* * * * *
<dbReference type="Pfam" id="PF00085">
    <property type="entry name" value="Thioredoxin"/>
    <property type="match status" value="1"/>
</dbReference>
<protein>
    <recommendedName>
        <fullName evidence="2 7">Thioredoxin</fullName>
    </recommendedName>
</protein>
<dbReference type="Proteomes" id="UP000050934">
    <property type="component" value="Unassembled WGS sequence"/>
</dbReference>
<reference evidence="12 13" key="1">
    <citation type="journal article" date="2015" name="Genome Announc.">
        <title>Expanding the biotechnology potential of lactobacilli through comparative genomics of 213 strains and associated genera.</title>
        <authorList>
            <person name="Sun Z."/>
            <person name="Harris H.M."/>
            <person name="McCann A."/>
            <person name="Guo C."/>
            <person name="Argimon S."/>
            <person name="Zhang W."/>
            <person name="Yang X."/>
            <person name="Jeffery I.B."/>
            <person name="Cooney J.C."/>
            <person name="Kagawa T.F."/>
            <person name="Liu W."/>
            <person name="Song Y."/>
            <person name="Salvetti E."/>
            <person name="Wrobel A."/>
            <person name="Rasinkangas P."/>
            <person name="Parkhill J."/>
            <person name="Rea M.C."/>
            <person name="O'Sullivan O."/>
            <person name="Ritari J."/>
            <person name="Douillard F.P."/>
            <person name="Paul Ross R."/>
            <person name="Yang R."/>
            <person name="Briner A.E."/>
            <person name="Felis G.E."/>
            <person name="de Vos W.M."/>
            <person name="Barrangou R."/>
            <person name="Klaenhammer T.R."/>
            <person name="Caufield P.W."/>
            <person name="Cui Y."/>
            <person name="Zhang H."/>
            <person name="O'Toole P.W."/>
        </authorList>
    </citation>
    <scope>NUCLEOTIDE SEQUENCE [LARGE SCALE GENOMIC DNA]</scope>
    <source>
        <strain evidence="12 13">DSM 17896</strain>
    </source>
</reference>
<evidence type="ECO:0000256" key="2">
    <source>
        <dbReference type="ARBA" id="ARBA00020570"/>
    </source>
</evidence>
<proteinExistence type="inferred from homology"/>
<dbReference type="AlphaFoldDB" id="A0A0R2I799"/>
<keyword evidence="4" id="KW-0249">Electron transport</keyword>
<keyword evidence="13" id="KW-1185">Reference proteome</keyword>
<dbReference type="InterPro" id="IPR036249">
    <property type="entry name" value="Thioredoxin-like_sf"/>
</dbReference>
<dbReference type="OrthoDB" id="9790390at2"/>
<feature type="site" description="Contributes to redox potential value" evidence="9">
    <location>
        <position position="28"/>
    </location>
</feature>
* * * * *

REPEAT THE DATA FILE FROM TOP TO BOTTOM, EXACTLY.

<dbReference type="Pfam" id="PF00085">
    <property type="entry name" value="Thioredoxin"/>
    <property type="match status" value="1"/>
</dbReference>
<protein>
    <recommendedName>
        <fullName evidence="2 7">Thioredoxin</fullName>
    </recommendedName>
</protein>
<dbReference type="Proteomes" id="UP000050934">
    <property type="component" value="Unassembled WGS sequence"/>
</dbReference>
<reference evidence="12 13" key="1">
    <citation type="journal article" date="2015" name="Genome Announc.">
        <title>Expanding the biotechnology potential of lactobacilli through comparative genomics of 213 strains and associated genera.</title>
        <authorList>
            <person name="Sun Z."/>
            <person name="Harris H.M."/>
            <person name="McCann A."/>
            <person name="Guo C."/>
            <person name="Argimon S."/>
            <person name="Zhang W."/>
            <person name="Yang X."/>
            <person name="Jeffery I.B."/>
            <person name="Cooney J.C."/>
            <person name="Kagawa T.F."/>
            <person name="Liu W."/>
            <person name="Song Y."/>
            <person name="Salvetti E."/>
            <person name="Wrobel A."/>
            <person name="Rasinkangas P."/>
            <person name="Parkhill J."/>
            <person name="Rea M.C."/>
            <person name="O'Sullivan O."/>
            <person name="Ritari J."/>
            <person name="Douillard F.P."/>
            <person name="Paul Ross R."/>
            <person name="Yang R."/>
            <person name="Briner A.E."/>
            <person name="Felis G.E."/>
            <person name="de Vos W.M."/>
            <person name="Barrangou R."/>
            <person name="Klaenhammer T.R."/>
            <person name="Caufield P.W."/>
            <person name="Cui Y."/>
            <person name="Zhang H."/>
            <person name="O'Toole P.W."/>
        </authorList>
    </citation>
    <scope>NUCLEOTIDE SEQUENCE [LARGE SCALE GENOMIC DNA]</scope>
    <source>
        <strain evidence="12 13">DSM 17896</strain>
    </source>
</reference>
<evidence type="ECO:0000256" key="2">
    <source>
        <dbReference type="ARBA" id="ARBA00020570"/>
    </source>
</evidence>
<proteinExistence type="inferred from homology"/>
<dbReference type="AlphaFoldDB" id="A0A0R2I799"/>
<keyword evidence="4" id="KW-0249">Electron transport</keyword>
<keyword evidence="13" id="KW-1185">Reference proteome</keyword>
<dbReference type="InterPro" id="IPR036249">
    <property type="entry name" value="Thioredoxin-like_sf"/>
</dbReference>
<dbReference type="OrthoDB" id="9790390at2"/>
<feature type="site" description="Contributes to redox potential value" evidence="9">
    <location>
        <position position="28"/>
    </location>
</feature>